However dimmers and CFL don't work well together. Fluorescent light work by igniting a plasma inside a glass tube. There are dimmable CFLs but they are not able to be dimmed with the full range of incandescent light. They also tend to flicker with the lower levels of electricity coming out of a dimmer. We don't recommend using CLF if you are trying to use them in a location where dimming is desired.

This does make a conflict for homeowner who want to be "Green" without losing the lighting quality that they are accustom to. This problem is being answered with the new LED light bulbs that are currently coming to the marked. CREE has manufactured these new lighting Circuit chips that are showing up at your local home center. Here is a video of a LED Recessed light. With the new generation of LEDs can be use with dimmer and are more energy efficient.

All of these different type of light bulbs can be purchased at you local home depot or Lowes. When buying these bulbs it is important to save your receipts. There are compatibly and lighting qualities issues that might occur with different brands. In general the CFL lights will probably become obsolete in the next few years because of the dimming issue and will be replace with the newer LEDs.

Tuesday, March 15, 2011

Service Cable with metal conduit

Electrical outside cable This is a 100 amp electrical drop on the outside of a house on a city street. The bottom 10 feet of the cable are protected from damage by a metal conduit. The weather head is a foot above PECO's main power lines. The keep water from running down the wire and under the weather head when it rains.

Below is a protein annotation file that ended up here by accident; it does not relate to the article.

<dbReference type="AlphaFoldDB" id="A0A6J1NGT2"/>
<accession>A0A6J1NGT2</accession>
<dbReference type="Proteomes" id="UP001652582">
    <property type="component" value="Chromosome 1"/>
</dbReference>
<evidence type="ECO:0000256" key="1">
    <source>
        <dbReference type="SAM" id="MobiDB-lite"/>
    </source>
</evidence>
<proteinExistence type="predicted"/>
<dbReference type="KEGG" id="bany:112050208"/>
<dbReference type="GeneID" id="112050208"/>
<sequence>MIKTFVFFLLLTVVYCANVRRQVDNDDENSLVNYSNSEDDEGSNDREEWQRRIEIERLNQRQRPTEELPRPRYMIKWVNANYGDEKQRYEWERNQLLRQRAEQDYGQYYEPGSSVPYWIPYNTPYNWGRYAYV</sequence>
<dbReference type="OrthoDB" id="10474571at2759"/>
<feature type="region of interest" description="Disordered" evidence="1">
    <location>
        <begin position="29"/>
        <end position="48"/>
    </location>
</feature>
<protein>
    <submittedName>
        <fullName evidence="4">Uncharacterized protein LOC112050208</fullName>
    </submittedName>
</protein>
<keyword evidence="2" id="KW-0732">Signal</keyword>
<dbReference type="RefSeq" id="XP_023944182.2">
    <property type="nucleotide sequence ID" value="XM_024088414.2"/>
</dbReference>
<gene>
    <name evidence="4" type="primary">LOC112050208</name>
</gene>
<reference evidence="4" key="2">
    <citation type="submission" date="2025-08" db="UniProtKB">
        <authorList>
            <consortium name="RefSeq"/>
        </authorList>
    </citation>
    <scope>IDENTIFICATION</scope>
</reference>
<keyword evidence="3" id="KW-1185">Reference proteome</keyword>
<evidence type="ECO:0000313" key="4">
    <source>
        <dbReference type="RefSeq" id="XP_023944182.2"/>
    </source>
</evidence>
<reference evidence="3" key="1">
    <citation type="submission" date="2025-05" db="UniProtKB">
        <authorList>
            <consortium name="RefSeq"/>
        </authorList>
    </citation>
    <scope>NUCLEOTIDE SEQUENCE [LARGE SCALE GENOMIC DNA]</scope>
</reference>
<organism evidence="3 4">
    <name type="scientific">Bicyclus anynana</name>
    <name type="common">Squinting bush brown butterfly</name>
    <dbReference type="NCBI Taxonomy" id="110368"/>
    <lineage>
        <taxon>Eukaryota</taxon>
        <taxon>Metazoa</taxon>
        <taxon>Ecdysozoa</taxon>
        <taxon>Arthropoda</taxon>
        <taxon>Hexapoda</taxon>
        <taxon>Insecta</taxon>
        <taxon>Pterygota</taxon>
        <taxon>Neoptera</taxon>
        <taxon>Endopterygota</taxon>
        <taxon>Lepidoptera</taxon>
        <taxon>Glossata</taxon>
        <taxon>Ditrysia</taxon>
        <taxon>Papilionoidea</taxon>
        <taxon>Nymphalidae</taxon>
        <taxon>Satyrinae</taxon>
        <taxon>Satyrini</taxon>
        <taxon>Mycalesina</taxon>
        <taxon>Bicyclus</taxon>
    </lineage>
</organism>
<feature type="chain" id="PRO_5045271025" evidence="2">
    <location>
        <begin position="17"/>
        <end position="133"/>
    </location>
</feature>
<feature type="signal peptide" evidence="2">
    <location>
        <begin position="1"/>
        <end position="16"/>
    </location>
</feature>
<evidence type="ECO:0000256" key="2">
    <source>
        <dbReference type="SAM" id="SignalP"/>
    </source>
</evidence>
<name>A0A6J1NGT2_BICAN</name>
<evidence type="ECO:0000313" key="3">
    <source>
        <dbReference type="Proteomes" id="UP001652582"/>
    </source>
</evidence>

We may not be the cheapest.

This job is hands down less expensive then the options we would have provided. No one wants to get ripped off . As an established business we would not want to over charge our customer. It is our goal to build a strong lasting relationship with our customer. Repeating customers and customer referrals make up 60% of our business.

We do how ever get beat on price from time to time. More often then not there is some reason why the price is different. This is an obvious example cut where someone cut corners. More often then not they differences maybe harder to find.

For that reason we are available to go over any other estimates you may have. We may not be able to beat every price but we are always happy to help you out.

Tuesday, March 8, 2011

What is the voltage?


Kathy Asks

I need to replace a halogen light in my bathroom fixture. The bulb has no identification on it and the fixture only lists 100W - no voltage. By using the old bulb as a guide, I found an exact duplicate, 120V - 100W, but the package lists in bold "only for 120V fixture". I don't want to install the bulb for fear of fire, etc. I don't have a voltage meter and I live and purchased the fixture in the US. Can you help me figure out if the new bulb is safe to use?

Answer: Hi Kathy,

The voltage in the United Stated is a standard 120Volts for lighting. You can place any bulb that you purchase into your light without too much concern about the voltage. The wattage is the only number you need to check. Occasionally there are low voltage fixtures. 120 volt bulbs will not fit in the 12 volt base.

Bill Lutz

Thursday, March 3, 2011

We love Cats